"For the people... that say they represent our community,” declared Jordan, “this is Brooklyn." He began a rhythmic challenge to further hook the crowd.
“If you haven't been to Betsy Head pool [in Brownsville], you ain't from Brooklyn,” Jordan continued. The irony, of course, was that Forest City Ratner officials, and surely the new market-rate residents of Atlantic Yards, would have no need to explore these rough neighborhoods, far from the Central Brooklyn project site.
For those "unpleased with the behavior of Brooklyn," Jordan added, with a dig at his predecessor at the podium, "I suggest you go back up to Pleasantville or wherever it is."
“People complaining about the size of a building, the height of this or that?” Jordan concluded, in a line quoted in the Times the next day as evidence of deep divisions in the borough. “Welcome to the ‘hood; this is Brooklyn!”
Jordan disappeared from the Atlantic Yards debate, though he popped up in the news occasionally, appearing at prayer vigils for young people whose lives were cut short and, following the lead of the one elected official he respects, activist Council Member Charles Barron, even testifying against the entry of low-wage Wal-Mart.
Five years after that 2006 hearing, when I first caught up with him, Jordan had grown frustrated with Atlantic Yards. He admits he didn’t know much when he walked in the door at New York City Tech.
"The stadium sounds like a good idea," Jordan recalls thinking, when I first interview him in the summer of 2011. "And I find out, it could bring [construction] jobs, lower income housing."
Before Jordan left the hearing room that night, a crowd of "white guys" from the Plumbers union "bum-rushed" him with enthusiastic praise. But he emerged feeling uneasy, saying he saw people accept money not merely for their organizations but for themselves. "Inside that room there was a lot of b.s. going on, there was a lot of exchanging of favors for monetary gains," he says. "None of that interests me."
Jordan won’t name names or provide details, though he indicates one recipient had passed away. I mention Darnell Canada, a prominent project supporter who died in May 2011. Jordan neither assents nor dissuades me.
Jordan did want something from Forest City, he says, though not for himself: some of the money he heard the developer was spreading around for community projects. He put in a request for support--some $3500 for a basketball tournament at Marcy, involving equipment, clothing, and trophies.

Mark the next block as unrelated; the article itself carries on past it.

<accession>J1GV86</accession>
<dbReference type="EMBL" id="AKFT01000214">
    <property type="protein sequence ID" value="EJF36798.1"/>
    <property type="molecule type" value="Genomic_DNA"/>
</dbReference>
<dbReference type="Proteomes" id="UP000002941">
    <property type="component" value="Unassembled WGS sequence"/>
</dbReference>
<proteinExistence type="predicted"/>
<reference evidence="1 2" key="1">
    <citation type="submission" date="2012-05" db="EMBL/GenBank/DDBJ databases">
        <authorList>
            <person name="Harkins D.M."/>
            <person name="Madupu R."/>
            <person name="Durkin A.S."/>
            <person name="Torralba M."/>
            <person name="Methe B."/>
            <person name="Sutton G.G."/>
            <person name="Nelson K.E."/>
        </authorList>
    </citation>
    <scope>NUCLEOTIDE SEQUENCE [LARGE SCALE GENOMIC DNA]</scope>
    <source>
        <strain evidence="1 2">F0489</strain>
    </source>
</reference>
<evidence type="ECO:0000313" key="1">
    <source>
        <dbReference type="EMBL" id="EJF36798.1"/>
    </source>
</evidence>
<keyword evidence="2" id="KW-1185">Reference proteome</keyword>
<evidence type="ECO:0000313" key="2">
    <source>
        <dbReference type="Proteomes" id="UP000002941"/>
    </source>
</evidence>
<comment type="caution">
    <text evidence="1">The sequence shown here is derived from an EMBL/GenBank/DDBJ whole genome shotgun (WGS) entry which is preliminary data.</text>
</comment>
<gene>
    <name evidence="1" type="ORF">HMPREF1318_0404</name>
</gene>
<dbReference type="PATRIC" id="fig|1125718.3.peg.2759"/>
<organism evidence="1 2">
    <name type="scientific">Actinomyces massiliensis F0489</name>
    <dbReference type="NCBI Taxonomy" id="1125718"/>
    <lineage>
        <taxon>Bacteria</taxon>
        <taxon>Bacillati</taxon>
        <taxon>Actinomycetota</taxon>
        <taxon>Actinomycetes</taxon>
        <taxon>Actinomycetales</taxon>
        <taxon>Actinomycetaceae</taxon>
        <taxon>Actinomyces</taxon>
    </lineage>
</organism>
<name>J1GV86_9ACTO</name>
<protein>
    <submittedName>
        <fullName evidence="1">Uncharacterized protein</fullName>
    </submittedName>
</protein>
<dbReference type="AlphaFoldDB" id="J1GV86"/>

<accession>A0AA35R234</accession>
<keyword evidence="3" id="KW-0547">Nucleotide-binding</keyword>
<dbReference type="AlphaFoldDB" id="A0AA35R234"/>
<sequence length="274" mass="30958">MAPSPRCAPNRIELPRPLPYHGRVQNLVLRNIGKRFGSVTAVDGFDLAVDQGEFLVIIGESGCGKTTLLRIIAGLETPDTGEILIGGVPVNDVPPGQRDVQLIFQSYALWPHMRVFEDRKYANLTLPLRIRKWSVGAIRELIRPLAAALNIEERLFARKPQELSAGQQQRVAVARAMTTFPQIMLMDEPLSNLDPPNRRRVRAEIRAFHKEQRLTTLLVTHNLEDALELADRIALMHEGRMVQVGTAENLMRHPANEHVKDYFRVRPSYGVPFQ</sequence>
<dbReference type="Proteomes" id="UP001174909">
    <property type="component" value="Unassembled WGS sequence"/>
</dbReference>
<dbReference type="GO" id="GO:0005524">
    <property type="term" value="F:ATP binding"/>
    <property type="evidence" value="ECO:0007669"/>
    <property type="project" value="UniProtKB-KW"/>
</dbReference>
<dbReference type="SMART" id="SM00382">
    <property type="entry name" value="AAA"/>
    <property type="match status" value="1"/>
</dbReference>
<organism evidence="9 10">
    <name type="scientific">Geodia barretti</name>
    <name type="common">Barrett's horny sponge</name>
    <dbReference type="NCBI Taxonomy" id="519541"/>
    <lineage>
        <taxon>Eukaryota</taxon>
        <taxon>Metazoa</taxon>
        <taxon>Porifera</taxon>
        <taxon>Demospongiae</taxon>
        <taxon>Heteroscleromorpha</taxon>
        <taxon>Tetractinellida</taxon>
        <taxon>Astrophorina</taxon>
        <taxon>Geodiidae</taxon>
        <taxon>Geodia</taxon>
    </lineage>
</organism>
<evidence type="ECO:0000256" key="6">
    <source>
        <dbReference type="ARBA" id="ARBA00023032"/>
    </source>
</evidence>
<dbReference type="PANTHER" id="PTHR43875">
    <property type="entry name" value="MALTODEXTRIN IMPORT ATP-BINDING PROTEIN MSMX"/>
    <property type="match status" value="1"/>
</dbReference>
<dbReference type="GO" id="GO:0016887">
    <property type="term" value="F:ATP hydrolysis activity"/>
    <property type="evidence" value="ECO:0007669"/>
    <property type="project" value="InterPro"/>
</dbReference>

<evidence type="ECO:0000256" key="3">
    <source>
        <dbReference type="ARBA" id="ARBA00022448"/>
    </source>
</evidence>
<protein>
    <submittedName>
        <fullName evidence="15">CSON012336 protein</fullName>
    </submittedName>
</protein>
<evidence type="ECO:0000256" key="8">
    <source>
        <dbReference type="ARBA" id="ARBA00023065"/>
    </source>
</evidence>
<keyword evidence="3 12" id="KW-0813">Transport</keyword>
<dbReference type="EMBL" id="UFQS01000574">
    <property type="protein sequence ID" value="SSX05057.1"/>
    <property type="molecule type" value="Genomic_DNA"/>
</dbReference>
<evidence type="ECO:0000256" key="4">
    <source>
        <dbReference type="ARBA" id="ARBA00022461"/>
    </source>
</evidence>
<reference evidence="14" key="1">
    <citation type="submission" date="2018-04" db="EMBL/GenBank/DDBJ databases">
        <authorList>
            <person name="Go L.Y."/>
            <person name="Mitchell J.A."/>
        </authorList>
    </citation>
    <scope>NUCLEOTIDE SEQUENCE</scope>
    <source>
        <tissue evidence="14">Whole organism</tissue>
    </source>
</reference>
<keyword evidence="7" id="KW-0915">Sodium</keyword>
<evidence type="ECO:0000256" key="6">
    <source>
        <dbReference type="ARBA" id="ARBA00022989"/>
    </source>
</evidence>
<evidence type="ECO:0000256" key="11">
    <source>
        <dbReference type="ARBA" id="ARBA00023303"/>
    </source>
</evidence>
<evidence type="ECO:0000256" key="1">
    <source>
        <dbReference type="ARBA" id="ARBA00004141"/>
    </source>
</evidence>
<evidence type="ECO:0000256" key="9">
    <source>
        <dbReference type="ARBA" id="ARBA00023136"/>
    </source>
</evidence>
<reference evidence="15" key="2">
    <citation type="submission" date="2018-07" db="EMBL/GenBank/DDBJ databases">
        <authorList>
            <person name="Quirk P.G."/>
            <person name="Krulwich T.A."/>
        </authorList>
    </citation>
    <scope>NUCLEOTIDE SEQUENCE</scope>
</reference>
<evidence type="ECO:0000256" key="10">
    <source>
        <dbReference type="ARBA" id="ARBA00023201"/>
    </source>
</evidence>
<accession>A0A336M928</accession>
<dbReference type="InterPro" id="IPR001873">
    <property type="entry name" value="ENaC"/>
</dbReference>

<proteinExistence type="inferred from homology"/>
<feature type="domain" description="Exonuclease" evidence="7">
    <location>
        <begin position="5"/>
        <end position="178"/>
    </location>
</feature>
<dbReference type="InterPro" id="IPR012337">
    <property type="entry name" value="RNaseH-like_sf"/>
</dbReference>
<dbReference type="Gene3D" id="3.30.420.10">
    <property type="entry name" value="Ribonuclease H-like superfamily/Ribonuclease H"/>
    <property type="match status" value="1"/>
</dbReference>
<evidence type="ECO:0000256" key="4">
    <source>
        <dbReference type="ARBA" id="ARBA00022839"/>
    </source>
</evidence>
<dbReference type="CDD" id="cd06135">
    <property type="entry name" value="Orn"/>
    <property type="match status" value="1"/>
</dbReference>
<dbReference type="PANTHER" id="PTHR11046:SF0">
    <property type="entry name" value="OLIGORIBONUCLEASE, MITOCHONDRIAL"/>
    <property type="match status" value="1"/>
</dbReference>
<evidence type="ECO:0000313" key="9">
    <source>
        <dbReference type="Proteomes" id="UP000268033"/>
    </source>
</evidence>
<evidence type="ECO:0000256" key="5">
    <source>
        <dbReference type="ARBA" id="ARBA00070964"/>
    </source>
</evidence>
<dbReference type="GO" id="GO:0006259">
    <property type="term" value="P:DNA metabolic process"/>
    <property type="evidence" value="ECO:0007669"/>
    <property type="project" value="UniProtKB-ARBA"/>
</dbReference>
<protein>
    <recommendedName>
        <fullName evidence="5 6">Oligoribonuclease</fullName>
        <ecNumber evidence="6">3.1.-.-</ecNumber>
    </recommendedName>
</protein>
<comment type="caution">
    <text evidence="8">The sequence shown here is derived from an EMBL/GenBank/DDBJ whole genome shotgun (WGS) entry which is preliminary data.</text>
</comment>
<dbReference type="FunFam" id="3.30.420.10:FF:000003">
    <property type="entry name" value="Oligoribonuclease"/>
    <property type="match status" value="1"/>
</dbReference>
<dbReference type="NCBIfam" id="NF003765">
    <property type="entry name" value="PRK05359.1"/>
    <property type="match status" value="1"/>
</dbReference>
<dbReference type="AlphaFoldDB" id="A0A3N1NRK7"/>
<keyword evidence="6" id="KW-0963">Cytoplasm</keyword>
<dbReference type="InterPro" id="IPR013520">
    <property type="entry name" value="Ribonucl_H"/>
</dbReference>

According to Jordan, NYSAMC told him Forest City wanted a proposal and a budget. He says he provided such paperwork, but later was told something held it up. (It’s difficult to tease out exactly what happened. Jordan isn't walking around with records from 2006. Neither NYSAMC’s Britton nor Forest City would comment.)
But Jordan says his bitterness isn't personal. Over the years, as Jordan saw idle youth at Marcy and knew no one working at the project, he became angry. "The major demolition companies. Why is the phone on the truck a 516 [suburban Long Island] number?" he asks.
In July 2011, Jordan showed up at a demonstration outside the arena run by People for Political and Economic Empowerment (P.P.E.E.), a "construction coalition" including numerous ex-cons. Members of P.P.E.E., founded by Darnell Canada and allies, had protested disruptively for Atlantic Yards as late as 2009, but, two years later, they’d grown frustrated by the seeming absence of jobs and contracts for locals.
One day this past August, Jordan arrives at the Marcy basketball courts wearing a white “bucket hat” for shade over his shaven head, a pink and black tie, and a striped suit, worn at the cuffs. (He lives across the street.) He says he's been looking for work for months.
Still, his phone buzzes so often he leaves his earpiece on. This day he’s been in Downtown Brooklyn, helping a kid arrested for disorderly conduct get the case dismissed. He’s been getting calls from public officials and anti-violence advocates about a vigil in Crown Heights after a shooting.
He laments that elected officials and clergy like to visit places like Marcy but don’t deliver. So he pawned his jewelry--reaping $780, he says--to help pay for the “Marcy on the Rise” hoops tournament running all summer.
“It’s not basketball, it’s a safe haven,” Jordan declares, saying the tournament cuts down violence at Marcy over the summer. He tries to remonstrate with kids who have far more attitude than hope, so frustration and slights boil into turf battles.
“On a daily basis, young men and women see a black man dressed--he doesn’t represent anything illegal, he’s from the streets, he gives them hope,” Jordan reflects. “‘Alright, granddad, I’m sorry,” he mimics the kids. “How dare they walk past me with their pants down... these children haven’t given up with themselves; neither will I.”